A few days ago, a friend of mine asked for my opinion on a Q&A video produced by a well known pastor. The pastor was asked, “Is it a sin for men to listen to women speakers [female Christian conference speakers, pastors, teachers, etc.]?”

And that’s when it hit me. I’d never heard this question addressed, or even asked, before. First Timothy 2:12ff is always dealt with from the perspective of women and towards women, that this is a women’s sin issue.

But to treat this role rebellion strictly as the sin of women is to pour gasoline on the fire. If it’s a singularly women’s problem, then it naturally falls on women with a right understanding of God’s word on the issue to deal with it, right? And if these women are the ones who have to confront and deal with this sin, even at the local church level, they’re being placed smack dab in the misappropriated role they’re trying to fight because they’re being asked to do the job of elders and pastors whose responsibility it is to maintain order and discipline in the church.

In other words, my Christian brothers, it’s not your discerning sisters’ job to handle this sin of role busting in the church. It’s yours.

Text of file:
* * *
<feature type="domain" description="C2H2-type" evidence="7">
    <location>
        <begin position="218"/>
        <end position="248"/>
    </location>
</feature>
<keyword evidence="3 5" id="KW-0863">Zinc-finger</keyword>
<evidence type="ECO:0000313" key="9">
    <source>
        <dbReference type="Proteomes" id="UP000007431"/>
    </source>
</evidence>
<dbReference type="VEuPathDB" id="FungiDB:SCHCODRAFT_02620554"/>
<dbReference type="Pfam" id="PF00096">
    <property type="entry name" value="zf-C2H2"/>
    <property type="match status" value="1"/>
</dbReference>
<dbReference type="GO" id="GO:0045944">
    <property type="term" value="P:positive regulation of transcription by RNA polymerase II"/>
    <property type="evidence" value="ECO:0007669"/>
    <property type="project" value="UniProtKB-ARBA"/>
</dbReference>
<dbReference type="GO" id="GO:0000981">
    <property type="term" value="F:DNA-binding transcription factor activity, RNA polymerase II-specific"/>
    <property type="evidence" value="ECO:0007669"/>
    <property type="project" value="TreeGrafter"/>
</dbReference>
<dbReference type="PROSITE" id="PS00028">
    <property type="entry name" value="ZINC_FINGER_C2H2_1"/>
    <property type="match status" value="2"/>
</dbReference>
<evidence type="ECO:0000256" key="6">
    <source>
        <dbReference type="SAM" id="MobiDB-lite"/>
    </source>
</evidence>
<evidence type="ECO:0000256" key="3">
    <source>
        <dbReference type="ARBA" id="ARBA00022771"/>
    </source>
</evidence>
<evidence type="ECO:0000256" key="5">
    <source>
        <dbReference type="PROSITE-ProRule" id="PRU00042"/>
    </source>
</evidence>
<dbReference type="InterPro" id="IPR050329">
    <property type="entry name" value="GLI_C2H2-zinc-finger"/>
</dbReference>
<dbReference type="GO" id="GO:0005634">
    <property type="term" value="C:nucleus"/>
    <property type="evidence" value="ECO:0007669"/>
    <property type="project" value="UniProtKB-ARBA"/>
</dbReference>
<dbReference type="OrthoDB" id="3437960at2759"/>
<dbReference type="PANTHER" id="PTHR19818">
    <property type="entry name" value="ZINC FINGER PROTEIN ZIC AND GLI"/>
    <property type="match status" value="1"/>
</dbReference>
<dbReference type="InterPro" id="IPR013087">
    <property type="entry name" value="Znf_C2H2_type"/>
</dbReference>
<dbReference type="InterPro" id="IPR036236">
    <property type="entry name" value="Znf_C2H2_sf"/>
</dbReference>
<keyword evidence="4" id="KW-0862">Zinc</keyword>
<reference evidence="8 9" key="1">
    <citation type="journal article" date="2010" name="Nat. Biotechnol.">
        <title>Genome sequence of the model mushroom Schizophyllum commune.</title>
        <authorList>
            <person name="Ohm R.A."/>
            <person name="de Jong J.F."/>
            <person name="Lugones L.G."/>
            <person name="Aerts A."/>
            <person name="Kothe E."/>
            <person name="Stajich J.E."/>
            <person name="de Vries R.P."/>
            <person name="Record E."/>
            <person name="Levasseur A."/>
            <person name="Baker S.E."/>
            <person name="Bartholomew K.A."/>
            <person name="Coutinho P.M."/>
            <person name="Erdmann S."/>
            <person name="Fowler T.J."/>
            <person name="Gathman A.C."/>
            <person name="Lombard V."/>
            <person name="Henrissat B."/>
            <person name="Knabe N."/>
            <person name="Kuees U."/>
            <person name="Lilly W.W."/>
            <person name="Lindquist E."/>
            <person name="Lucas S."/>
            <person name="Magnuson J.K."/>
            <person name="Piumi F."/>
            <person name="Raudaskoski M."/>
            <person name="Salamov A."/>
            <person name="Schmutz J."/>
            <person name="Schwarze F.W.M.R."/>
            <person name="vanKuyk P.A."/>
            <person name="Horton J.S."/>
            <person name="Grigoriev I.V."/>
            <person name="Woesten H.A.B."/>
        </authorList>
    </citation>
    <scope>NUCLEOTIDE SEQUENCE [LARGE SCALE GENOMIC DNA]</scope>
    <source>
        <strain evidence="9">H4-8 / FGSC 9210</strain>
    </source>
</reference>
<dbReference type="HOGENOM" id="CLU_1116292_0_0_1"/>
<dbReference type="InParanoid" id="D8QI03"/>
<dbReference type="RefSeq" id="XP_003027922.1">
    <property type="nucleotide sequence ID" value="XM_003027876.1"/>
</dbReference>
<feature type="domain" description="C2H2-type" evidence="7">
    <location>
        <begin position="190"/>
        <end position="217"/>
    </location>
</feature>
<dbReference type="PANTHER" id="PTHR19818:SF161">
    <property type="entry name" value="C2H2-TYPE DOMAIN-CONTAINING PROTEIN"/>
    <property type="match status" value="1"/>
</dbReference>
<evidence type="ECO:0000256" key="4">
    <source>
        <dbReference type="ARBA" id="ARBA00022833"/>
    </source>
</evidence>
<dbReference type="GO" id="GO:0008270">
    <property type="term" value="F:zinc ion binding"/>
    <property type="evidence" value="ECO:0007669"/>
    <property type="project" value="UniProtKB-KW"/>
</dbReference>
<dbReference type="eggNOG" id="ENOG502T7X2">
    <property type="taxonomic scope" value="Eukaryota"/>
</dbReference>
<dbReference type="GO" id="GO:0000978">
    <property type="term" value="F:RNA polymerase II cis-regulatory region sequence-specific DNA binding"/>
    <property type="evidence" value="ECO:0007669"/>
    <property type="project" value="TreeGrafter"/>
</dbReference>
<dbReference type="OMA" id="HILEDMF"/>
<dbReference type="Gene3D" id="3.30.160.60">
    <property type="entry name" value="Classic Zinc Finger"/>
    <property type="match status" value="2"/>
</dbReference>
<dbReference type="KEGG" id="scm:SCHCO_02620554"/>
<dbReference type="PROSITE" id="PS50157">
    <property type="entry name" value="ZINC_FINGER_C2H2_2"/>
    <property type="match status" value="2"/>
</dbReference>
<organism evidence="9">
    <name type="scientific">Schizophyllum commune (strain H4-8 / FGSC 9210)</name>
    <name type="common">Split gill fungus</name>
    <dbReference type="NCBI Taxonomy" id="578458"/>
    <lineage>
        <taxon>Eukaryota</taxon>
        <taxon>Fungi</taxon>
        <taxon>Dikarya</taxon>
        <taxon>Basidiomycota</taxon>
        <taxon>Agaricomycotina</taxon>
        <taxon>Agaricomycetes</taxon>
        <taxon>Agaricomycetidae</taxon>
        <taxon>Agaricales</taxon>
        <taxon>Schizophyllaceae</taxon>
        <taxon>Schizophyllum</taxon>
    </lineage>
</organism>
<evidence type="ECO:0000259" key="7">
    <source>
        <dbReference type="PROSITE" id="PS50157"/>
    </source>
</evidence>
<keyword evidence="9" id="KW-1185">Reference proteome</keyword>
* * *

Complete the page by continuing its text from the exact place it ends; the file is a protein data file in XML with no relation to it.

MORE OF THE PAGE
The fact that there’s even a need for an article like this, never mind that a woman is writing it, is indicative of the pervasiveness of the problem. Why haven’t I heard any pastors or other Christian men exhorting men in the church to stand on God’s word, properly fill out their own role in the church, and also deal with the problem of female disobedience to this Scripture? Why are Christian men becoming accomplices to women’s sin by seeking out female pastors and teachers to be their spiritual leaders? I believe there are three reasons:

1. Adam 3.0
Give Genesis 3–the story of the Fall–a read through the lenses of 1 Timothy 2:12. See any similarities between what happened in the Garden and what’s happening in the church?